Members of the Crescent City Harbor Commission may attend a North Coast Regional Water Quality Control Board in February in an effort to advocate for swift dredging of the harbor. On Jan. 4, harbor commissioners also reviewed a draft letter that would be sent ahead of time. According to that letter, harbor commissioners are seeking two outcomes: quick approval to use divers to dredge silt away from Fashion Blacksmith’s synchrolift so the boat-repair business can move boats in and out of the harbor, plus a longer-term solution that calls for further dredging and relocation of previously dredged silt that’s been sitting in the harbor’s dredge ponds since 2013.
“The CCHD has over 65,000 cubic yards of dry dredge spoils stored on harbor property in an upland disposal site by the US Army Corps of Engineers, with the original intent of having the soil removed to an offsite disposal,” the letter stated.
The dredged material has been identified as solid waste and can’t go into a landfill. The letter further states that due to restrictive testing levels, the soil is too expensive to dispose of and has created a situation in which the harbor district is unable to complete maintenance dredging. As a result, the harbor also has no upland disposal capacity and can’t pursue emergency dredging. The latter issue has impacted at least one business owner.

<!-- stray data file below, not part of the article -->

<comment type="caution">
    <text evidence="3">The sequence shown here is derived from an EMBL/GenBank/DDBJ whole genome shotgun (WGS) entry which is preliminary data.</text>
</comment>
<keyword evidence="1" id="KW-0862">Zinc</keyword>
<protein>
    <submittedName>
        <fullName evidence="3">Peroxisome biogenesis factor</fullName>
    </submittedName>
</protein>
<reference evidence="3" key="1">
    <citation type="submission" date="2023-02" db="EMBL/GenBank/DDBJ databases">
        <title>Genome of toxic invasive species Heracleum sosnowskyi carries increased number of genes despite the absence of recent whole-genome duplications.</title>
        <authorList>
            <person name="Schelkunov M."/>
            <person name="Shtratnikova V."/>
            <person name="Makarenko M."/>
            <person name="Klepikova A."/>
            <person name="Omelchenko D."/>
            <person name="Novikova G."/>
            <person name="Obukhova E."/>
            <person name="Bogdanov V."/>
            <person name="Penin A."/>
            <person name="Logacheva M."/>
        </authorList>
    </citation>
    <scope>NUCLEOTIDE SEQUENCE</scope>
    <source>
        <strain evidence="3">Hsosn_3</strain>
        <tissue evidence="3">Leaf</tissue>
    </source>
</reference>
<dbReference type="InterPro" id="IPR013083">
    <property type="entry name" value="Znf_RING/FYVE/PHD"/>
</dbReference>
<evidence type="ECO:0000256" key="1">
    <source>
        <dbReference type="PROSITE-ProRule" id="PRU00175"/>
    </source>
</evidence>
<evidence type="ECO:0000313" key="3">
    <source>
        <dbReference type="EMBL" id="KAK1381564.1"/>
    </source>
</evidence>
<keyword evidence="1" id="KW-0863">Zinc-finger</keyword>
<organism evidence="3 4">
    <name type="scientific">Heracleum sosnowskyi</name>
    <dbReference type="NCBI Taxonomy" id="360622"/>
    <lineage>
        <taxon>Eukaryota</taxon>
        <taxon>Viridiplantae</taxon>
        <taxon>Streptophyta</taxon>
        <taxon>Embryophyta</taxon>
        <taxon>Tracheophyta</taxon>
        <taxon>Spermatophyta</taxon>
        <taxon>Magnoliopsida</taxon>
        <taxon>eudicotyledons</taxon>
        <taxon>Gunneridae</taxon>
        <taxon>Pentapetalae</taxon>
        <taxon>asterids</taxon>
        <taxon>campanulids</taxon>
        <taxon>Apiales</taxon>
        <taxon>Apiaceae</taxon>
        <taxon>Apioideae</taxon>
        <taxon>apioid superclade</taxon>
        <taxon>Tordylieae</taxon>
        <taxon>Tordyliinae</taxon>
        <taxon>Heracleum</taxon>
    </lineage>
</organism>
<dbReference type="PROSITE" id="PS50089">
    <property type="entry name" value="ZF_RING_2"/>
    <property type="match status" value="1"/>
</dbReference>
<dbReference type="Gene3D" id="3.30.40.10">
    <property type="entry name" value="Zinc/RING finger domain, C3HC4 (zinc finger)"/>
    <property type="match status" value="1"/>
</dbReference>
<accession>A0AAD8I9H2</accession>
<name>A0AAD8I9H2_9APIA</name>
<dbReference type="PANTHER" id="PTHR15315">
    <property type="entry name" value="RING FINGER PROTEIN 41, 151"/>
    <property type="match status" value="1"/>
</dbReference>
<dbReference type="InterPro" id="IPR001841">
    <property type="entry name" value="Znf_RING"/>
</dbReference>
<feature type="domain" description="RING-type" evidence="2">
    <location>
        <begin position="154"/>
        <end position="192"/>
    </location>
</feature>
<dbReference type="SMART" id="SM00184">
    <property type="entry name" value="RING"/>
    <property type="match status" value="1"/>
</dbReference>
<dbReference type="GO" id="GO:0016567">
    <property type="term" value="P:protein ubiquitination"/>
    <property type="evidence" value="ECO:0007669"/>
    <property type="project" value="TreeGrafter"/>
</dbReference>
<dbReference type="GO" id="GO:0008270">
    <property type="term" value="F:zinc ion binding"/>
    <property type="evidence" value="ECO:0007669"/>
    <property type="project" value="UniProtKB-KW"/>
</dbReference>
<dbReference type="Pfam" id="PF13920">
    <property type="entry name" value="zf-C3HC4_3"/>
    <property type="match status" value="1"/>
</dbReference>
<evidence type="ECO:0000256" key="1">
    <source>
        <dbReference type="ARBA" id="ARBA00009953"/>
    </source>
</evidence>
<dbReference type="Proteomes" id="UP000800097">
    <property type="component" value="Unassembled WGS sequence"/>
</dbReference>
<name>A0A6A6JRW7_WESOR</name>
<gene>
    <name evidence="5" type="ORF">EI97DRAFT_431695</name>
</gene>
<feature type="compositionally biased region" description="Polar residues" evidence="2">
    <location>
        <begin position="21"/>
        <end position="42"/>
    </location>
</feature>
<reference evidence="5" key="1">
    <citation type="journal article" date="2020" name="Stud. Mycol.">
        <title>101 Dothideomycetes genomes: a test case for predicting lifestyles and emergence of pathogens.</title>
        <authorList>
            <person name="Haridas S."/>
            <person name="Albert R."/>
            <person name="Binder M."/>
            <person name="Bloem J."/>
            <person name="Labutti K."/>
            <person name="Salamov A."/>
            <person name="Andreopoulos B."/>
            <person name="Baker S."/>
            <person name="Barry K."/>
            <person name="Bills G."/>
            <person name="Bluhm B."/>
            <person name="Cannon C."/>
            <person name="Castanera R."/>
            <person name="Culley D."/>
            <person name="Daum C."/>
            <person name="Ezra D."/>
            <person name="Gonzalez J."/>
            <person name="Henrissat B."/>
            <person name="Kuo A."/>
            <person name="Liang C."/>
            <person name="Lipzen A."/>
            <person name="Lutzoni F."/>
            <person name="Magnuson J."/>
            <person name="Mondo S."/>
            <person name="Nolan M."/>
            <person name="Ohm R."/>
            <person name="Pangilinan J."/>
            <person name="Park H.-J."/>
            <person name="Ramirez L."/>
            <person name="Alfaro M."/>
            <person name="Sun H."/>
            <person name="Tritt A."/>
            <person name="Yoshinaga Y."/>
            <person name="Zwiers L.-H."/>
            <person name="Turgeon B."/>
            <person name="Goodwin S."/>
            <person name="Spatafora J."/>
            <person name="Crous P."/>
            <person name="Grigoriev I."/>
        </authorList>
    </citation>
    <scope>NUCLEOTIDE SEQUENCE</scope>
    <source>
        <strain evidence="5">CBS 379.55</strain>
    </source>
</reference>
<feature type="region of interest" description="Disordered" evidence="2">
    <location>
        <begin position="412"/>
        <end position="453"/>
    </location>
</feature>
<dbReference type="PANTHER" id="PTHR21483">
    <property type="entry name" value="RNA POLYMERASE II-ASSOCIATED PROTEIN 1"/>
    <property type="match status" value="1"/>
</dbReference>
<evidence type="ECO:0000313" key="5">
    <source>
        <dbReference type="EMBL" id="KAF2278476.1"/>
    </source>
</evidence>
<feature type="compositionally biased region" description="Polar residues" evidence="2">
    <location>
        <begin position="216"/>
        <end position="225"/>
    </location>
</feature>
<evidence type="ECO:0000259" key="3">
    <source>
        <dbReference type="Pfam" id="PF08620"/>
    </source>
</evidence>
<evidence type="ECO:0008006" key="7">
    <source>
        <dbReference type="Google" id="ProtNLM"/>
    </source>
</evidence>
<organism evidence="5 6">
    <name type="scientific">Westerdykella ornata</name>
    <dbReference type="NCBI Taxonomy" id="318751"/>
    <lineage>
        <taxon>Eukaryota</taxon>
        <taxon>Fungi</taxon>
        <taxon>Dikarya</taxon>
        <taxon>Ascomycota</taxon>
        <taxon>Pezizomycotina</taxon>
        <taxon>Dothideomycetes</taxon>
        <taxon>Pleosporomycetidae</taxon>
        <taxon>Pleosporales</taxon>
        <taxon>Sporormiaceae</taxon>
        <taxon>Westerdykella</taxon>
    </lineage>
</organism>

Fashion Blacksmith owner Ted Long has attended recent meetings to request dredging around his business, and has claimed that he could go bankrupt if no action is taken.
According to Harbormaster Tim Petrick, the harbor district has applied for permits from the regional water board, but receiving them can take at least a year in some cases.
The first permit application seeks a beneficial use of the soil that currently sits in the harbor’s site dredge disposal ponds.
“We have identified multiple projects on harbor property for which we could use the soil as fill for sea level rise mitigation,” the letter stated.
The second and most urgent project is emergency permitting for diver dredging of the area surrounding the synchrolift at Fashion Blacksmith. CCHD plans to employ divers with suction dredges to dredge material from around the pilings and under the lift depositing the material approximately 100 yards to the Southwest into a deeper area within the harbor.
In November, Planwest Partners entered into a contract with the harbor district to apply for emergency dredging permits, which could be approved within the next four months.
The letter was not voted on because it was agendized as a discussion item, but Commissioner Brian Stone expressed concern about referencing Fashion Blacksmith.
“I don’t think we should be sitting here making comments and mentioning a specific business,” said Stone, adding that closed meeting discussions with the business further complicates the matter.
Stone also said he worries that putting pressure on the regional water board may backfire, and “raise red flags” that could cause the water board to wonder if there is a larger problem.
“You may not want to go down that road,” said Stone.
At least two of the commissioners disagreed, however.
“I’m totally happy about this letter,” said Commissioner Harry Adams.
“I don’t mind people looking at us,” agreed Commissioner Gerhard Weber. “It’s not just the harbor asking for this, this is for the whole community.”